Can you imagine your one day without food?” It hurts even to think, right?
But here is the bitter truth—–Poor children don’t have one proper meal that they can enjoy. In India, around 3500 children die of hunger every day, while many of us don’t hesitate to throw away food. According to the estimates in ‘The State of Food Security and Nutrition in the World, 2018″ report, about 196 million people are undernourished in India. The equivalent of this measure is 15% –of the population.
Hunger Facts in India—
- 1 in 5 children are malnourished
- India is home to the enormous undernourished population in the world
- 15% of the population is undernourished
- About 22% of children under 5 are underweight
- Roughly 40% of children under five years of age have stunted growth
The hunger status in India is still “serious”, says the Global Hunger Index, 2018, a report prepared by the ‘International Food Policy Research Institute’.
The report globally considers the developing countries. It measures hunger situation using data such as undernourishment, child wasting, child stunting, and mortality. We are not looking to only reduce the numbers of starving children, we want absolutely no one going hungry, which a very challenging task, but still not impossible.
Thousands of children suffer from wasting: ie, have a weight lower than average for their height. Moreover,
While India has implemented two large-scale national programs that address nutrition – ‘The Integrated Child Development Scheme’ and ‘The National Health Mission’–these have yet to “achieve adequate coverage”, says the report.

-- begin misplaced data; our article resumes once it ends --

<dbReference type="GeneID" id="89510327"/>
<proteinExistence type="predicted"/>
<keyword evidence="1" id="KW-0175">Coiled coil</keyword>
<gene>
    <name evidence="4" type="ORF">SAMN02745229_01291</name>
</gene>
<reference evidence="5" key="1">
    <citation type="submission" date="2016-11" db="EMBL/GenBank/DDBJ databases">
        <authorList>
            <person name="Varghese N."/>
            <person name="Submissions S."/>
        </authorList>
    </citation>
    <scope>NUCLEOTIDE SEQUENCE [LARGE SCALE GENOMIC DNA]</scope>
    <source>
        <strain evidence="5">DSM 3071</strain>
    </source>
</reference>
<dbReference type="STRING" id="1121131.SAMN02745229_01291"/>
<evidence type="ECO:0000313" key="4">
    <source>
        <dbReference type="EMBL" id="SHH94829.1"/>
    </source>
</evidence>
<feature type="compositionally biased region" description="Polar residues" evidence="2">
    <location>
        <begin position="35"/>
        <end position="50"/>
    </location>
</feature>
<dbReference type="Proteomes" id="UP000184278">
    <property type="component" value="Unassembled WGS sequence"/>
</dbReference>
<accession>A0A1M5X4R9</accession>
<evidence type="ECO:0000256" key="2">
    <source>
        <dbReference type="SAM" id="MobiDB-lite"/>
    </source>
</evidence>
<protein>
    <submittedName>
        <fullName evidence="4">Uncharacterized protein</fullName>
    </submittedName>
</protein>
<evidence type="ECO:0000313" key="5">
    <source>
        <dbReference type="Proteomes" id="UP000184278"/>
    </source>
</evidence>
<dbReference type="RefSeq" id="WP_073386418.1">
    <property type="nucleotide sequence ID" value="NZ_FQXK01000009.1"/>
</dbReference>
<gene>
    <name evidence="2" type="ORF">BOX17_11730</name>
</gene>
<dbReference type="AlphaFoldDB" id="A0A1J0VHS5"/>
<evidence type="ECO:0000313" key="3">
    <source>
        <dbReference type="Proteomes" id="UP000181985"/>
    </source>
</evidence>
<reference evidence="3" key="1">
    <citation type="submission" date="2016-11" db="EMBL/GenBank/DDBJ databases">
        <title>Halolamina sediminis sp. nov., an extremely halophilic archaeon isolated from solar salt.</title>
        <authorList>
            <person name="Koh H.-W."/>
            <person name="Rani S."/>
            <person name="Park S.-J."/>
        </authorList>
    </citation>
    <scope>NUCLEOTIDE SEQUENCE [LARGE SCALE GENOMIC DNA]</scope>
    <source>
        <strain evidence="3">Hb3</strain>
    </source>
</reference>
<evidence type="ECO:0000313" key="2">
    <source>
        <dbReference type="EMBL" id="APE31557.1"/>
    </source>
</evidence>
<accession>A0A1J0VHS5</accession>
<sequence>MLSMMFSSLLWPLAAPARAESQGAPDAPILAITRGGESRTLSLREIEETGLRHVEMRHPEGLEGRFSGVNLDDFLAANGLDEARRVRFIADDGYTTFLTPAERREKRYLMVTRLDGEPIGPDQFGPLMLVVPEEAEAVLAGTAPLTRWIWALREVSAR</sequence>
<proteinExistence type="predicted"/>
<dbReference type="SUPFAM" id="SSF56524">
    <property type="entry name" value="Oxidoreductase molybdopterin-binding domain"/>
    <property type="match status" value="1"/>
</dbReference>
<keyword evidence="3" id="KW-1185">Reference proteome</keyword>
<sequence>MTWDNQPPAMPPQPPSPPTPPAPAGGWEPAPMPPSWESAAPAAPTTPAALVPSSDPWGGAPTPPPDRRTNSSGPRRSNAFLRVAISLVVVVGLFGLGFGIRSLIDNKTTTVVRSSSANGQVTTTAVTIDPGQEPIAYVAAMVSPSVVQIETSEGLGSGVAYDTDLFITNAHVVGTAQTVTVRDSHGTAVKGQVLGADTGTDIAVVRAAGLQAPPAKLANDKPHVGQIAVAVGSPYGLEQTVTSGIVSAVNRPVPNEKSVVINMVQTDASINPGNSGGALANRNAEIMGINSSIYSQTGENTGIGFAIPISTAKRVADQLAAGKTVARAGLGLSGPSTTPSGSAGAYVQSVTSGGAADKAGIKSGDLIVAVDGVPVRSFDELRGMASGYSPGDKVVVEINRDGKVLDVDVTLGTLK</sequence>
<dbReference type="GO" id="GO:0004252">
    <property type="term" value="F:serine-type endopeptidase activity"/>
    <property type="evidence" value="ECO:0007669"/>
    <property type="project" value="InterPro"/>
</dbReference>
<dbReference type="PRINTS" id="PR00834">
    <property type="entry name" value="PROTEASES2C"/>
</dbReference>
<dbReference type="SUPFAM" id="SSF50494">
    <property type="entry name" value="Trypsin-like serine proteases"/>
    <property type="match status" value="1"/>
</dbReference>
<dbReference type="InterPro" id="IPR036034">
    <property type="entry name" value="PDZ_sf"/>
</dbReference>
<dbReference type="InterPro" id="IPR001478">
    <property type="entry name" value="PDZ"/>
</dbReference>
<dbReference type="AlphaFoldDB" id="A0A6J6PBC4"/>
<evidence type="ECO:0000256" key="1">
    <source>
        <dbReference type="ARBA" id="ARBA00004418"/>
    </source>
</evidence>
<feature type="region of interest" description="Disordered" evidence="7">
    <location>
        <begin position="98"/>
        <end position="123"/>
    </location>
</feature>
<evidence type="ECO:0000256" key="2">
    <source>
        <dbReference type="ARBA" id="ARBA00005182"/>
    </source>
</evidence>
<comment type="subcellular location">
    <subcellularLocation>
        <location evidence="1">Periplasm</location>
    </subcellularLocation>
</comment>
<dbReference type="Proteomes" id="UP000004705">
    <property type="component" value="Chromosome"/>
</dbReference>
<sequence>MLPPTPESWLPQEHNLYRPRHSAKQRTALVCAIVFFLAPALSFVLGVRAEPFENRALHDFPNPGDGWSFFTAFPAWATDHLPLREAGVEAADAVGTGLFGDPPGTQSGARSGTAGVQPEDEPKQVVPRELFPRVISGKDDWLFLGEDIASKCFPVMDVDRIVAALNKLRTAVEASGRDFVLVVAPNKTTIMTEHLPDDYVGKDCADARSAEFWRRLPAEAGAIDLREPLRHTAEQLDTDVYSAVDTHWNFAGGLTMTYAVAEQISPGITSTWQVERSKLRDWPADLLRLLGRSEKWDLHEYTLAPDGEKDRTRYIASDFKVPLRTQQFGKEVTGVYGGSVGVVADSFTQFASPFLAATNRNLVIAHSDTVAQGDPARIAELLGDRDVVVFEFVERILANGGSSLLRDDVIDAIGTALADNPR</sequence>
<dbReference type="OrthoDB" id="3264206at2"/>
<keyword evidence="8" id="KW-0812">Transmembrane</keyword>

Therefore, lack of food and poor access to sanitation means Indian children grow up malnourished compared to most other countries in the world as well as its immediate neighbourhood. All these statistics paint a rather frightful picture of the Indian hunger scene and calls for an immediate correction.
So, why is “Child Starvation” such a big problem in India?
Poverty directly affects the health of our children as it blocks their path to proper nutrition.
The easiest target of starvation is ‘The Poor Children’. There are a lot of children who live on the streets, with no one to take care of them. All they can eat is leftovers they find in the garbage, or through begging. Parents who are already struggling to put food into their children’s bellies, cannot afford to give them a proper education either.
Increasing Attendance in Schools through Mid-Day Meal Programs
To solve the issue, the Indian government came up with the mid-day meal program for children in Government Schools across the country. With the introduction of this scheme, the number of students attending schools increased significantly. This positively impacted the number of enrollments in schools, and the rate of dropouts decreased. Knowing that their children will be well-fed, the parents dropped their apprehensions and agreed to send them to school.
Starvation is still claiming lives in India, a country which takes pride in being a self-sufficient nation in food production. In an economically progressive country, starvation acts like a blot. The country is unable to fight the disparities in terms of availability of food meant for sustenance. India is the country with the maximum inequality between the rich and the poor. Starvation is thus all the more a bitter fact.
We can get help from our expert team: ‘EKAM FOUNDATION’ who’s mission is to bring progression in the health and well-being of children, mothers and a community as a whole. EKAM over the last six years has provided health care at health centres, district hospitals and other tertiary care government hospitals. So, log on to www.ekamoneness.org to learn more.